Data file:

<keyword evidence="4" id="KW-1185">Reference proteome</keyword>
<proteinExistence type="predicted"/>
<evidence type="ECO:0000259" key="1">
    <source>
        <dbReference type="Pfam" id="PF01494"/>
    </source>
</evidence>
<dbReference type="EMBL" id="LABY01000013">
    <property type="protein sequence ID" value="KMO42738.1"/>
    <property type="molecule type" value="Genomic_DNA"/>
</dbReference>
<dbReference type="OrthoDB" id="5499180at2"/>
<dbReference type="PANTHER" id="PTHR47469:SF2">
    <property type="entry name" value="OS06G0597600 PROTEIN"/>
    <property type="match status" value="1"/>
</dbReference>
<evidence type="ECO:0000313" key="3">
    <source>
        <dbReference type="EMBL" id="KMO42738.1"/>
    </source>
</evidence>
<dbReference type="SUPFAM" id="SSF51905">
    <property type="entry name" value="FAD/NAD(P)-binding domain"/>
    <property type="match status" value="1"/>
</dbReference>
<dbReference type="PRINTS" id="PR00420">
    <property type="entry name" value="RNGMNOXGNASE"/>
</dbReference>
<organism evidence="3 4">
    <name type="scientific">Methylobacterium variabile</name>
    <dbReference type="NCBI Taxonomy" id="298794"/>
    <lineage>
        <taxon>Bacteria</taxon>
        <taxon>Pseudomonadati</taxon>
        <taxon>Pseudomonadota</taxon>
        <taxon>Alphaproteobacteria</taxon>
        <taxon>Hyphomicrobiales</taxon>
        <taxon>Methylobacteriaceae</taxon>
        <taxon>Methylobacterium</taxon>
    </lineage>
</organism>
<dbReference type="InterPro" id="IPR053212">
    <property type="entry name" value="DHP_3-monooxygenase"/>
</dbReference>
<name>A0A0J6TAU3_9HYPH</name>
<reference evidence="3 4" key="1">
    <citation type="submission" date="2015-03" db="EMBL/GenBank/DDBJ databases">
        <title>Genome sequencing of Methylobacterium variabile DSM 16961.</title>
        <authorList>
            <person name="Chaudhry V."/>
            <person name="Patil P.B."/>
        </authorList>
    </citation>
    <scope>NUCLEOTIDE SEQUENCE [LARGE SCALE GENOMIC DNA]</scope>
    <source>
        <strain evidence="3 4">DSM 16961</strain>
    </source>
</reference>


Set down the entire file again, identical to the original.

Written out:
<keyword evidence="4" id="KW-1185">Reference proteome</keyword>
<proteinExistence type="predicted"/>
<evidence type="ECO:0000259" key="1">
    <source>
        <dbReference type="Pfam" id="PF01494"/>
    </source>
</evidence>
<dbReference type="EMBL" id="LABY01000013">
    <property type="protein sequence ID" value="KMO42738.1"/>
    <property type="molecule type" value="Genomic_DNA"/>
</dbReference>
<dbReference type="OrthoDB" id="5499180at2"/>
<dbReference type="PANTHER" id="PTHR47469:SF2">
    <property type="entry name" value="OS06G0597600 PROTEIN"/>
    <property type="match status" value="1"/>
</dbReference>
<evidence type="ECO:0000313" key="3">
    <source>
        <dbReference type="EMBL" id="KMO42738.1"/>
    </source>
</evidence>
<dbReference type="SUPFAM" id="SSF51905">
    <property type="entry name" value="FAD/NAD(P)-binding domain"/>
    <property type="match status" value="1"/>
</dbReference>
<dbReference type="PRINTS" id="PR00420">
    <property type="entry name" value="RNGMNOXGNASE"/>
</dbReference>
<organism evidence="3 4">
    <name type="scientific">Methylobacterium variabile</name>
    <dbReference type="NCBI Taxonomy" id="298794"/>
    <lineage>
        <taxon>Bacteria</taxon>
        <taxon>Pseudomonadati</taxon>
        <taxon>Pseudomonadota</taxon>
        <taxon>Alphaproteobacteria</taxon>
        <taxon>Hyphomicrobiales</taxon>
        <taxon>Methylobacteriaceae</taxon>
        <taxon>Methylobacterium</taxon>
    </lineage>
</organism>
<dbReference type="InterPro" id="IPR053212">
    <property type="entry name" value="DHP_3-monooxygenase"/>
</dbReference>
<name>A0A0J6TAU3_9HYPH</name>
<reference evidence="3 4" key="1">
    <citation type="submission" date="2015-03" db="EMBL/GenBank/DDBJ databases">
        <title>Genome sequencing of Methylobacterium variabile DSM 16961.</title>
        <authorList>
            <person name="Chaudhry V."/>
            <person name="Patil P.B."/>
        </authorList>
    </citation>
    <scope>NUCLEOTIDE SEQUENCE [LARGE SCALE GENOMIC DNA]</scope>
    <source>
        <strain evidence="3 4">DSM 16961</strain>
    </source>
</reference>